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JOHNNY CASH | 1932-2003

The Voice of Everyman in Black

September 13, 2003|Geoff Boucher | Times Staff Writer

Johnny Cash, the black-clad baritone whose rural roots and songs of the downtrodden made him a revered, Lincolnesque figure in the history of American popular music, died Friday. He was 71.

The singer of such hits as "I Walk the Line," "Folsom Prison Blues," "A Boy Named Sue" and "Ring of Fire" died at Baptist Hospital in Nashville after complications related to diabetes caused respiratory failure, according to his manager, Lou Robin. It was four months after the singer's longtime wife and music partner, June Carter Cash, died at age 73 following heart surgery.

With a signature stage greeting of "Hello, I'm Johnny Cash," spare music and a voice like the locomotives he often sang about, the singer's persona outsized his own music, and no country star stretched further beyond Nashville than Cash. As television star -- usually playing himself or cowboys -- or as author or activist, the singer put together a career that spanned five decades in the spotlight.

"Johnny Cash was an international ambassador for country music and a musical trailblazer throughout his life, possessing one of the most recognizable names, faces and voices the world has ever known," Ed Benson, executive director of the Country Music Assn., said Friday. He added: "It is incomprehensible to imagine what country music would have been like without Johnny Cash and his music."

In all, Cash recorded more than 1,500 songs and won 11 Grammys. Cash was feted at the Kennedy Center Honors in 1996, and was also the first person inducted into both the Country Music and the Rock and Roll halls of fame, in 1980 and 1992, respectively.

In his songs about laborers, gunfights, junkies and hard-luck heroes, as well as in his considerable volumes of spiritual music, Cash used his unvarnished vocals to further the musical mission of Hank Williams and Woody Guthrie -- to sing the song of the everyman. He sang about society's underdogs ("Man in Black"), Native Americans ("The Ballad of Ira Hayes") and the dehumanization of inmates ("San Quentin").

"He is a true American hero, beloved the world over as much for his kindness and compassion and championing of the underdog as for the power of his art," singer and actor Kris Kristofferson, who wrote the Cash hit "Sunday Morning Coming Down," said Friday. "He's been my inspiration ... his fierce independence and free spirit, balanced with his love of family, children and his fellow man, will stand as a shining example of the best of what it means to be human. And he was damned funny, even in the darkest times."

The Irish band U2 collaborated with Cash on the 1993 song "Wanderer," and on Friday lead singer Bono said Cash's stature went beyond art: "He was more than wise. In a garden full of weeds -- the oak tree."

Cash had endured a battery of health problems in recent years and, despite two Grammy-winning discs over the last eight years, the singer told The Times last year that he was weak. His eyes were frosted by glaucoma, his gait was unsteady and asthma kept him gasping at times. But he was unbowed and still in love with music.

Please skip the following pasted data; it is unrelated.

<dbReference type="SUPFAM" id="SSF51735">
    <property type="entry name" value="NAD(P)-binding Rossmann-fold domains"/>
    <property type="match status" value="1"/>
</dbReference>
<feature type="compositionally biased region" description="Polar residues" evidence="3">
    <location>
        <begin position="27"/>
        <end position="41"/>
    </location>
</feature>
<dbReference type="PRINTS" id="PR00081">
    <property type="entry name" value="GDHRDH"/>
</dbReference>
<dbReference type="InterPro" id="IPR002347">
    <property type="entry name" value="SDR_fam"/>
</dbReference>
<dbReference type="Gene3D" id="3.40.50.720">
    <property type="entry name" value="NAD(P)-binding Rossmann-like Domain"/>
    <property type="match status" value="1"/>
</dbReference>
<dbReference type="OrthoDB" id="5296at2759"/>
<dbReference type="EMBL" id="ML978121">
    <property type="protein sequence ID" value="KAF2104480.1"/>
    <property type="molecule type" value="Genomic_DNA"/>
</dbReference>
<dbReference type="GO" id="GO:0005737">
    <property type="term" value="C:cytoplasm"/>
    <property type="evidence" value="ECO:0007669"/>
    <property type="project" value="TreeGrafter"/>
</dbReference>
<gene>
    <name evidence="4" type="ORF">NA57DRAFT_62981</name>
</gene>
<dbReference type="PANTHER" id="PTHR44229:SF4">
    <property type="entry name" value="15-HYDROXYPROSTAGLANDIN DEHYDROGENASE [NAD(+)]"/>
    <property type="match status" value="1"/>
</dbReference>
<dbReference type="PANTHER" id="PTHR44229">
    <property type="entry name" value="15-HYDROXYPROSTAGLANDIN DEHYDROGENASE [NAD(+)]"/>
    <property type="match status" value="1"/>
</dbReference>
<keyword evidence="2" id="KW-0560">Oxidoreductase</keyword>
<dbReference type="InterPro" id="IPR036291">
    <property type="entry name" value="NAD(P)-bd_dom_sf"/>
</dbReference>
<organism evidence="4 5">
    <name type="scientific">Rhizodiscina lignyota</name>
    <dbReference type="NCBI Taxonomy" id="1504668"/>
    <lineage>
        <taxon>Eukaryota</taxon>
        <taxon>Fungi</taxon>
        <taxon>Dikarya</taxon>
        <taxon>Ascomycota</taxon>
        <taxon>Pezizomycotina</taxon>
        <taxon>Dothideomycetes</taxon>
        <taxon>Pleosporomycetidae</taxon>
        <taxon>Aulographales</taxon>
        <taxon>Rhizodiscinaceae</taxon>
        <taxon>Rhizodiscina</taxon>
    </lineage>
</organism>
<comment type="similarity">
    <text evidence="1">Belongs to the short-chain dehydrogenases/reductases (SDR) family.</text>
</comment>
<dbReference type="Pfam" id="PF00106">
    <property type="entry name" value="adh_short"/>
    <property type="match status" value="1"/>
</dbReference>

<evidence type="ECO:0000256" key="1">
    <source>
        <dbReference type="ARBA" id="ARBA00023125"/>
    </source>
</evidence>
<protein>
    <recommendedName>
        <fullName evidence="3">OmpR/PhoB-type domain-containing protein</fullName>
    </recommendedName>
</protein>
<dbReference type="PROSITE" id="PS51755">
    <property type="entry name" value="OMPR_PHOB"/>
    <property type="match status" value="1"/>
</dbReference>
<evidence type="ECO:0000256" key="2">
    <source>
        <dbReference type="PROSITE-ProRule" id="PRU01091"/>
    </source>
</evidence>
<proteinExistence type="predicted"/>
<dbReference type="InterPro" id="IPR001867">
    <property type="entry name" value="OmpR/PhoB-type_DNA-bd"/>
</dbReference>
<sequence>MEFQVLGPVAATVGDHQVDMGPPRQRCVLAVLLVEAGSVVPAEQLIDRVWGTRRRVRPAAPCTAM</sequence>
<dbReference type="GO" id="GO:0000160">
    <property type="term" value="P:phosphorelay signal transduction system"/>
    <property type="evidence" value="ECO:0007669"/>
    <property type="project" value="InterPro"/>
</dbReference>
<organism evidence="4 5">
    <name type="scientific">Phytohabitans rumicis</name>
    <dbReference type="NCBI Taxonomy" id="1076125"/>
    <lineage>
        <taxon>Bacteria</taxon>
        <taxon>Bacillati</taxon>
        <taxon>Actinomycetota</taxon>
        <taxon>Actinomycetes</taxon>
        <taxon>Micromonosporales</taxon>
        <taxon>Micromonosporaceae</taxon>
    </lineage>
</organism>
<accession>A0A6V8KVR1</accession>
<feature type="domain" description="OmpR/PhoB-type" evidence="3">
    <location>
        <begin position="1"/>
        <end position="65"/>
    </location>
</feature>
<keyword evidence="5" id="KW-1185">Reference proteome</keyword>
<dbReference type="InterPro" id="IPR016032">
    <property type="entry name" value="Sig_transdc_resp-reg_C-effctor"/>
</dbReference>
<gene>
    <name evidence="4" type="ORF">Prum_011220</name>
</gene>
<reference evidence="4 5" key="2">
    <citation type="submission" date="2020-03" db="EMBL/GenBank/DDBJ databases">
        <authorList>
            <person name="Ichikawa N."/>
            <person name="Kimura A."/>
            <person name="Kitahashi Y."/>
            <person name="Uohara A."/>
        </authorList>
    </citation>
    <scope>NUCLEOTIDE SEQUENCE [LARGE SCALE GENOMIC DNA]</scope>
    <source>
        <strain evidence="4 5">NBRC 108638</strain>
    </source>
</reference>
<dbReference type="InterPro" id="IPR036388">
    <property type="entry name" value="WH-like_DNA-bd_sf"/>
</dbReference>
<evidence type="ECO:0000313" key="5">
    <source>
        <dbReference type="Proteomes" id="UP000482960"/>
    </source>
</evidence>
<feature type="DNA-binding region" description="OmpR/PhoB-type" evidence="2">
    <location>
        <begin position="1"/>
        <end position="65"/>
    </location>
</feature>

"Music is part of my life every day," he said on that October day. "It's hanging around every morning; sometimes it is with me at night. June says I was singing a song all last night in my sleep. She had to shake me."


On Feb. 26, 1932, J.R. Cash -- not yet Johnny -- was born in Kingsland, Ark., to Ray and Carrie Rivers Cash. The New Deal arrived, and with its hopeful underwriting, the couple took 3-year-old J.R. and the rest of the brood to Dyess in the flat, black delta of the state's northeast corner, where young J.R. and his siblings worked the cotton fields.

Cash would say later that the radio music of the Carter Family, Ernest Tubb and Jimmie Rodgers was his constant companion and his refuge from the sweat and pain of the fieldwork. At night and on Sunday, the family was always singing, most often the Baptist hymns that helped shape the boy's spiritual life.

"The last thing I remember before going to sleep," Cash recalled in the liner notes of a 1994 album, "was my mother beating time on the old Sears-Roebuck guitar, singing 'What Would You Give Me for Your Soul?' "

In the same album notes, for the disc "American Recordings," Cash wrote that when the family gathered on the porch at night he could hear "panthers scream in the woods," but that his mother's voice and guitar mesmerized him like "the harp of King David that we read about in the Bible."

Carl Perkins would later write "Daddy Sang Bass" about the family scenes Cash described from his childhood, but the days were grim. At age 5, his family was evacuated when the Mississippi River overran its banks (an episode he recounted in the 1959 song "Five Foot High and Rising"), and at age 12 his brother Jack, two years his elder, died in a grisly electric-saw accident.

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